Letand \(\Gamma=\operatorname{diag}(\tau_{1},\tau_{2},\ldots,\tau_{n})\). Define$$\tau_{i}= \textstyle\begin{cases} 0 & \mbox{if } \bar{u}_{i}\leq\psi_{i},\\ \psi_{i}\bar{u}_{i} & \mbox{if } \bar{u}_{i}> \psi_{i} \end{cases} $$where \(e\in R^{n}\) is the vector of ones.$$\tilde{\bar{u}}=\bar{u}+\Gamma e, $$
Thereby, we obtain the following result.
Lemma 5.1
Let \(\tilde{\bar{u}}\) be produced by Scheme 5.1. Then \(\tilde{\bar{u}}\in S_{1}\), where \(S_{1}\) is defined by (5.4).
Similarly, we can obtain a lower solution of the problem by the following scheme.
Scheme 5.2
 Step 1.:

Solve the following LCP of finding \(\underline{u}\leq\psi\) such thatwhere \(\Lambda^{*}\) and \(\underline{g}\) are the same as those given in Section 2.$$ \bigl(A+\Lambda^{*}\bigr)\underline{u}\leq\underline{g},\qquad (\underline{u}\psi )^{T}\bigl[\bigl(A+\Lambda^{*}\bigr)\underline{u}\bar{g}\bigr]=0, $$(5.7)
 Step 2.:

Letand \(\Gamma=\operatorname{diag}(\tau_{1},\tau_{2},\ldots,\tau_{n})\). Define$$\tau_{i}= \textstyle\begin{cases} 0 & \mbox{if } \bar{u}_{i}\geq\phi_{i},\\ \phi_{i}\underline{u}_{i} & \mbox{if } \bar{u}_{i}< \phi_{i} \end{cases} $$$$\tilde{\underline{u}}=\underline{u}+\Gamma e. $$
Similar to Lemma 5.1, we have the following result.
Lemma 5.2
Let \(\tilde{\underline{u}}\) be produced by Scheme 5.2. Then \(\tilde{\bar{u}}\in S_{1}\), where \(S_{1}\) is defined by (5.5).
By Schemes 5.1 and 5.2, we can obtain a pair of upper and lower solutions of twosided obstacle problem (5.1) by solving two affine upper and lower obstacle problems (5.6) and (5.7), instead of solving one twosided obstacle problem. To our knowledge, as for the twosided obstacle problem, direct algorithms with polynomial computational complexity are few.
Algorithm 5.1
Similar to Lemma 3.1, the following lemma holds.
Lemma 5.3
Let \(u_{\alpha}^{(k)}\), \(\alpha=1,1\), be the solutions of problems (5.1), respectively. If \(u^{(k1)}_{1}\ge u^{(k1)}_{1}\), \(u_{1}^{(k)}\geq u_{1}^{(k)}\).
According to Lemma 5.3, we have the following monotone and quadratic convergence similar to Theorems 3.1, 4.1 and 4.2.
Theorem 5.1
6 Numerical experiments
In this section, we present numerical experiments in order to investigate the performance of the proposed algorithms. The programs are coded in Visual C++ 6.0 and run on a computer with 2.0 GHz CPU. We consider the following two problems.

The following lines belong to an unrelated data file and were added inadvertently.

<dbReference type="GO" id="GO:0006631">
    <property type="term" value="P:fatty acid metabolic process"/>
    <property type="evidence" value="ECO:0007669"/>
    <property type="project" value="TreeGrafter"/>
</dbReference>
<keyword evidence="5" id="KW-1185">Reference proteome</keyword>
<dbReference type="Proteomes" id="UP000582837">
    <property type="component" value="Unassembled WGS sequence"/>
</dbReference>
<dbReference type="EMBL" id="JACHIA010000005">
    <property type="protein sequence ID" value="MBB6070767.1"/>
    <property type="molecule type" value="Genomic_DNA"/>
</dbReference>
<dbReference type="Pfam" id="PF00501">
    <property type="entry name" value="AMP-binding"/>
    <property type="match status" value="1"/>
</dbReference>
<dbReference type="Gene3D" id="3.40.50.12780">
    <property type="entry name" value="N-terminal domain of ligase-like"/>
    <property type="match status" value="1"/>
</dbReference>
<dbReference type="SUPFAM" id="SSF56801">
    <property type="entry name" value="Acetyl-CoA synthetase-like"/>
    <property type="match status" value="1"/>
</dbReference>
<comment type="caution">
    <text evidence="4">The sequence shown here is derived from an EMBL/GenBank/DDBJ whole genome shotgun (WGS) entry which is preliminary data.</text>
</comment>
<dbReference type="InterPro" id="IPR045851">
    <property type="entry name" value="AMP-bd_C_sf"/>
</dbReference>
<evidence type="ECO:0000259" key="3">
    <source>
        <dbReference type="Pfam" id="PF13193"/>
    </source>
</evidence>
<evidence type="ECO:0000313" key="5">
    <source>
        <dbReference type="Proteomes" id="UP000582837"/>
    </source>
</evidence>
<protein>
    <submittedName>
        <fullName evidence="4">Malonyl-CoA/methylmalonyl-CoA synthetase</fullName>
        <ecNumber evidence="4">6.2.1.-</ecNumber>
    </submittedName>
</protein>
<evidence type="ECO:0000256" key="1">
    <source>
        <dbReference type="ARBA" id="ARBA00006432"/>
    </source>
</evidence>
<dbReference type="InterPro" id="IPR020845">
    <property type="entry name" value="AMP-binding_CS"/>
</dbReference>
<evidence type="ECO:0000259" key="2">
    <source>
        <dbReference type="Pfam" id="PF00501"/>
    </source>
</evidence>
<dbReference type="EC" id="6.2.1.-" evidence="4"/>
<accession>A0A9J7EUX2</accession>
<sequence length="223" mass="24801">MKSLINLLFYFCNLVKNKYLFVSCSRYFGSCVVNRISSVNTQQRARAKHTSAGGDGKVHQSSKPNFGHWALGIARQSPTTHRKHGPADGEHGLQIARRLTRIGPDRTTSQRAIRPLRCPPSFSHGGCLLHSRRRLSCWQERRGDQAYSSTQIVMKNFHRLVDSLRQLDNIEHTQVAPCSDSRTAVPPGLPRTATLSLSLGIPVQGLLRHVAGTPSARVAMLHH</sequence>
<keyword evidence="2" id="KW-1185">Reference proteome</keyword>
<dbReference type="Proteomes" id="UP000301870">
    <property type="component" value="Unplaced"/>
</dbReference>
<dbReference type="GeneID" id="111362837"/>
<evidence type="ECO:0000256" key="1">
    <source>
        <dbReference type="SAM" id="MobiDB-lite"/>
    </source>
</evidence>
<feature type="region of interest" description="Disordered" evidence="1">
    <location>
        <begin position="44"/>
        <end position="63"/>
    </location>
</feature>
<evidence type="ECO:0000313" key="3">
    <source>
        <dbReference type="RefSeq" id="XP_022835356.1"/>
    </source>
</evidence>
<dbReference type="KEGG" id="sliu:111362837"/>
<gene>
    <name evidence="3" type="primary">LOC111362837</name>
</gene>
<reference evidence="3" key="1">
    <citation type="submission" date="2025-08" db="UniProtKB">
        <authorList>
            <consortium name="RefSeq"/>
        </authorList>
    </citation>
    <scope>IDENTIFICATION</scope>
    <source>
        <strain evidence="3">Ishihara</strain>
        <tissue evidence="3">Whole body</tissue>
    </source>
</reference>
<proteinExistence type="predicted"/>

Problem 1
Problem 2
We compare different algorithms from the point of view of iteration numbers and cpu times (seconds). Here, we consider three algorithms: Algorithm 3.1, denoted by (AL); the semismooth equation approach proposed in [21], denoted by SSN; and primaldual algorithm proposed in [22], denoted by PDA.
Comparisons of ω
ω  iter  ω  iter  ω  iter 

0.9  225  1.1  152  1.3  101 
1.5  64  1.7  36  1.9  22 
Comparisons of iteration numbers and execution times for Problem 1
h  AL  SSN  PDA  

iter  cpu  iter  cpu  iter  cpu  
\(\frac{1}{10}\)  2  0.013  3  0.01  2  0.001 
\(\frac{1}{20}\)  2  0.678  3  0.603  2  0.012 
\(\frac{1}{40}\)  2  9.246  3  37.883  2  0.187 
\(\frac{1}{60}\)  2  237.486  3  434.057  2  0.932 
Comparisons of iteration numbers and execution times for Problem 2
h  AL  SSN  PDA  

iter  cpu  iter  cpu  iter  cpu  
\(\frac{1}{10}\)  2  0.1  5  0.019  1  0.001 
\(\frac{1}{20}\)  2  0.775  5  1.011  1  0.037 
\(\frac{1}{40}\)  2  12.768  7  89.629  4  8.653 
\(\frac{1}{60}\)  3  444.401  22  3,177.98  11  1,024.21 
From Tables 23, we can easily see that the iteration numbers of Algorithm 3.1 are stable, which may also mean that the initials obtained by (2.2) may be a good solution guess. While for SSN and PDA, the iteration numbers increase when the dimensions of Problem 2 become large. As we can see from Table 3, the algorithm we proposed seems to be more effective for solving largescale problems. The main reason may be as follows. Algorithm 3.1 takes only a few iterations for all problems, and in each iteration it only needs to solve two linear complementarity problems. These subproblems are solved by PSOR rapidly. For SSN, it takes a lot of time to solve the system of linear equations to obtain directions, especially for largescale problems. For PDA, by using the active set strategy, in each iteration, it only needs to solve a reduced system of linear equations, where the dimension is much less than the original one. Therefore, the execution time for PDA is also less compared with SSN.
7 Conclusions
In this paper, we have considered the numerical solution for the discretization of semilinear elliptic complementarity problems. Based on the upper and lower solutions of the problem, we have proposed a monotone algorithm and proved that iterates are a pair of upper and lower solution iterates and converge monotonically from above and below, respectively, to the solution of the problem. Moreover, we have established quadratic convergence of the algorithm. The limited numerical results showed that the proposed algorithm is effective.
Declarations
Acknowledgements
The work was supported by the NSF of China (Grant Nos. 11271069, 11601188) and by Training Program for Outstanding Young Teachers in Guangdong Province (Grant No. 20140202).
Authors’ contributions
All authors jointly worked on the results. All authors read and approved the final manuscript.
Competing interests
The authors declare that they have no competing interests.
Open Access This article is distributed under the terms of the Creative Commons Attribution 4.0 International License (http://creativecommons.org/licenses/by/4.0/), which permits unrestricted use, distribution, and reproduction in any medium, provided you give appropriate credit to the original author(s) and the source, provide a link to the Creative Commons license, and indicate if changes were made.
Authors’ Affiliations